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|Title:||Community composition of tree and palm species following disturbance in a forest with bamboo in southwestern Amazonia, Brazil|
|Authors:||Ziccardi, Leonardo Guimarãoes|
Graça, Paulo Maurício Lima De Alencastro
Figueiredo, Evandro Orfanó
Yanai, Aurora Miho
Fearnside, Philip Martin
|Abstract:||Anthropogenic disturbances such as selective logging and forest fires can cause further degradation in tropical forests. Various authors have suggested that logging and fire in southwestern Amazonia can increase bamboo abundance and contribute to slowing succession, but few studies have addressed community-composition patterns at either the local or the regional scale. We used a natural experiment with forest fire and post-burn logging to analyze the effects of increased bamboo abundance on the community composition of trees and palms in Brazil's Acre state in southwestern Amazonia. Bamboo abundance was expressed by variables collected both by field sampling and from high-resolution images using a remotely piloted aircraft (RPA). Disturbance in these forests was associated with a significant reduction in the number of crowns of emergent trees and palms and an increase in the canopy fraction occupied by bamboo. A significant negative relationship was observed between the canopy area occupied by bamboo and the number of tree and palm species, regardless of the level of disturbance. Bamboo density (culms m−2) and canopy area occupied by bamboo had significant effects on community composition, indicating that bamboo abundance is a key driver affecting the floristic composition of the forest. Abstract in Portuguese is available with online material. © 2021 The Association for Tropical Biology and Conservation|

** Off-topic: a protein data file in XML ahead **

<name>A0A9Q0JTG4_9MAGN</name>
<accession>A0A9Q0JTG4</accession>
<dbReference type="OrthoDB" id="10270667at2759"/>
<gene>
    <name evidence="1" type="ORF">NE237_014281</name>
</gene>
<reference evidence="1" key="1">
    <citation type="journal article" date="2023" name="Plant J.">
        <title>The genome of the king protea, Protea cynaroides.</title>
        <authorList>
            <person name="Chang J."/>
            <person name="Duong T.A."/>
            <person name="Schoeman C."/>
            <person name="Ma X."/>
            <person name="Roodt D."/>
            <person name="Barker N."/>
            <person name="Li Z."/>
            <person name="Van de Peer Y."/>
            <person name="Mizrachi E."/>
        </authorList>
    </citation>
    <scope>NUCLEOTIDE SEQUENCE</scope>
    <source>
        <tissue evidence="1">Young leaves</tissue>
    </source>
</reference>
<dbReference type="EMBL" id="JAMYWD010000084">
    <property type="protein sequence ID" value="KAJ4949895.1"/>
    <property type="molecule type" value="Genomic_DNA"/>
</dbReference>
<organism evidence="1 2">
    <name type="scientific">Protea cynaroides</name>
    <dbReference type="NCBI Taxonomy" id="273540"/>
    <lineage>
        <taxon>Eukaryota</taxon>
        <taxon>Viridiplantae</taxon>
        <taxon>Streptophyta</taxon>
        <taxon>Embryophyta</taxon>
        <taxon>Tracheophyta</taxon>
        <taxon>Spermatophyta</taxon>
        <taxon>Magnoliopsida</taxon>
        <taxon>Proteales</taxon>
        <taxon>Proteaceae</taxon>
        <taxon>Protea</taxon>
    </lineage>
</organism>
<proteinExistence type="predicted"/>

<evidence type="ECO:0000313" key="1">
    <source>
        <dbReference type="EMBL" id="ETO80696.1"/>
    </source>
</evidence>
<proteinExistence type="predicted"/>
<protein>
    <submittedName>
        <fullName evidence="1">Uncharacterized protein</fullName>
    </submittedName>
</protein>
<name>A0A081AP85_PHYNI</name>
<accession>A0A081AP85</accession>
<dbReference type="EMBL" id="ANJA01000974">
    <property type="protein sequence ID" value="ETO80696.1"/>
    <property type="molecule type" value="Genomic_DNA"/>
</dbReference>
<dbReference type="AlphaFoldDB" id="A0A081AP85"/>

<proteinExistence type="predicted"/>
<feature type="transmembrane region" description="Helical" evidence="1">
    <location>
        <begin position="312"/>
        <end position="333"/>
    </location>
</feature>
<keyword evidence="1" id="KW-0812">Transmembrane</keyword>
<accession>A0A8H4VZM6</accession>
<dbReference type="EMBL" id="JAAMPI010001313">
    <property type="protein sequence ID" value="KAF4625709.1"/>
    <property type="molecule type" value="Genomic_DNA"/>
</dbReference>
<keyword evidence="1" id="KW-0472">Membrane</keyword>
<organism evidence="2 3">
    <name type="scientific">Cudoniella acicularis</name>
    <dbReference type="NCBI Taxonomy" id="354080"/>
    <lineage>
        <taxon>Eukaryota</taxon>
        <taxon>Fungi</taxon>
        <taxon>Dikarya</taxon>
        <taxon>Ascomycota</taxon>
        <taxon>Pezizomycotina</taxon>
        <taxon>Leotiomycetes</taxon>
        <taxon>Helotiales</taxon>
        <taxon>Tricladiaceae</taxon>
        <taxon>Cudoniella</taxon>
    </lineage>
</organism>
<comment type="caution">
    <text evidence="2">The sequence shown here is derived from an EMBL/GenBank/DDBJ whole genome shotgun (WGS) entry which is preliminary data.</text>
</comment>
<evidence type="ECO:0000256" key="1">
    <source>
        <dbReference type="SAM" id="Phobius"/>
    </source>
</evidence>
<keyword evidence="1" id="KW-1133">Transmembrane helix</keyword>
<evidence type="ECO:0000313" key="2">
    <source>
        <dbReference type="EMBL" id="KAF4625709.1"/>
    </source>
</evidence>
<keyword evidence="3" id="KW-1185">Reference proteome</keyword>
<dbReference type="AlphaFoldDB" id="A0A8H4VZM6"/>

|Appears in Collections:||Artigos|
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